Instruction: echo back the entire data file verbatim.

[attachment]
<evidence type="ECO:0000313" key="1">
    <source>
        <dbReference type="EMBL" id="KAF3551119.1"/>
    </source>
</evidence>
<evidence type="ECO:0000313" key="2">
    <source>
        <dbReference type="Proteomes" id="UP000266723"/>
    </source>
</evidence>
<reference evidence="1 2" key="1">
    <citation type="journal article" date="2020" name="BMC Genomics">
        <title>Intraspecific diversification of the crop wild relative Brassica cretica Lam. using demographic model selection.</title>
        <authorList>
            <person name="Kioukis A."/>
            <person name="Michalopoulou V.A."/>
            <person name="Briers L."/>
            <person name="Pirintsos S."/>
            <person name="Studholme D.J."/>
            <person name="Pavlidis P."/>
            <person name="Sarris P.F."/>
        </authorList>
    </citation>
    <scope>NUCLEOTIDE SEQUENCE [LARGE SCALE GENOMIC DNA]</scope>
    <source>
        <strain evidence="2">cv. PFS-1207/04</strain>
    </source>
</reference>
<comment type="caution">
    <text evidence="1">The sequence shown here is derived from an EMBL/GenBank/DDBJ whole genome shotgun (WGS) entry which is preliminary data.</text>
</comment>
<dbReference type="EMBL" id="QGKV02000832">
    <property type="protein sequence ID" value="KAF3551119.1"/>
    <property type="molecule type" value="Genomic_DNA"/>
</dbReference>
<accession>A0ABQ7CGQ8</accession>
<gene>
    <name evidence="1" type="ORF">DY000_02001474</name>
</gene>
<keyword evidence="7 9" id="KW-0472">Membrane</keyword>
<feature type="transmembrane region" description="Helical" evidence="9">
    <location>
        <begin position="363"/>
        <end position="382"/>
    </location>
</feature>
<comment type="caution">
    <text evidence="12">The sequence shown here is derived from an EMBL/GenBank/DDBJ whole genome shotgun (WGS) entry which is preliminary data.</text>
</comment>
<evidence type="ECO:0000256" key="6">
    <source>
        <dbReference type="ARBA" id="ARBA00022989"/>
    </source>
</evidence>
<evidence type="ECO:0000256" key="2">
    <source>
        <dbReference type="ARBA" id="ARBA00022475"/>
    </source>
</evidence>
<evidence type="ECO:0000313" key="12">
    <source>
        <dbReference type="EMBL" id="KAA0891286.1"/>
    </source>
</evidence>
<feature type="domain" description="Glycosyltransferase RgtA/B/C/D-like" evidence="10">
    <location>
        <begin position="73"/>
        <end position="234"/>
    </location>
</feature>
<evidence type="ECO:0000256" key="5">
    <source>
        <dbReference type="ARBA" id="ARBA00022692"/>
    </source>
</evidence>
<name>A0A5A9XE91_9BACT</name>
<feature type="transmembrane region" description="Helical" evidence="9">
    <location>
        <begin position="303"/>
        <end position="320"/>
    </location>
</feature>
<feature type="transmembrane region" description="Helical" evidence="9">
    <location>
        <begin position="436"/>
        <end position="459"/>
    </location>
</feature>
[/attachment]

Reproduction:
<evidence type="ECO:0000313" key="1">
    <source>
        <dbReference type="EMBL" id="KAF3551119.1"/>
    </source>
</evidence>
<evidence type="ECO:0000313" key="2">
    <source>
        <dbReference type="Proteomes" id="UP000266723"/>
    </source>
</evidence>
<reference evidence="1 2" key="1">
    <citation type="journal article" date="2020" name="BMC Genomics">
        <title>Intraspecific diversification of the crop wild relative Brassica cretica Lam. using demographic model selection.</title>
        <authorList>
            <person name="Kioukis A."/>
            <person name="Michalopoulou V.A."/>
            <person name="Briers L."/>
            <person name="Pirintsos S."/>
            <person name="Studholme D.J."/>
            <person name="Pavlidis P."/>
            <person name="Sarris P.F."/>
        </authorList>
    </citation>
    <scope>NUCLEOTIDE SEQUENCE [LARGE SCALE GENOMIC DNA]</scope>
    <source>
        <strain evidence="2">cv. PFS-1207/04</strain>
    </source>
</reference>
<comment type="caution">
    <text evidence="1">The sequence shown here is derived from an EMBL/GenBank/DDBJ whole genome shotgun (WGS) entry which is preliminary data.</text>
</comment>
<dbReference type="EMBL" id="QGKV02000832">
    <property type="protein sequence ID" value="KAF3551119.1"/>
    <property type="molecule type" value="Genomic_DNA"/>
</dbReference>
<accession>A0ABQ7CGQ8</accession>
<gene>
    <name evidence="1" type="ORF">DY000_02001474</name>
</gene>
<keyword evidence="7 9" id="KW-0472">Membrane</keyword>
<feature type="transmembrane region" description="Helical" evidence="9">
    <location>
        <begin position="363"/>
        <end position="382"/>
    </location>
</feature>
<comment type="caution">
    <text evidence="12">The sequence shown here is derived from an EMBL/GenBank/DDBJ whole genome shotgun (WGS) entry which is preliminary data.</text>
</comment>
<evidence type="ECO:0000256" key="6">
    <source>
        <dbReference type="ARBA" id="ARBA00022989"/>
    </source>
</evidence>
<evidence type="ECO:0000256" key="2">
    <source>
        <dbReference type="ARBA" id="ARBA00022475"/>
    </source>
</evidence>
<evidence type="ECO:0000313" key="12">
    <source>
        <dbReference type="EMBL" id="KAA0891286.1"/>
    </source>
</evidence>
<feature type="domain" description="Glycosyltransferase RgtA/B/C/D-like" evidence="10">
    <location>
        <begin position="73"/>
        <end position="234"/>
    </location>
</feature>
<evidence type="ECO:0000256" key="5">
    <source>
        <dbReference type="ARBA" id="ARBA00022692"/>
    </source>
</evidence>
<name>A0A5A9XE91_9BACT</name>
<feature type="transmembrane region" description="Helical" evidence="9">
    <location>
        <begin position="303"/>
        <end position="320"/>
    </location>
</feature>
<feature type="transmembrane region" description="Helical" evidence="9">
    <location>
        <begin position="436"/>
        <end position="459"/>
    </location>
</feature>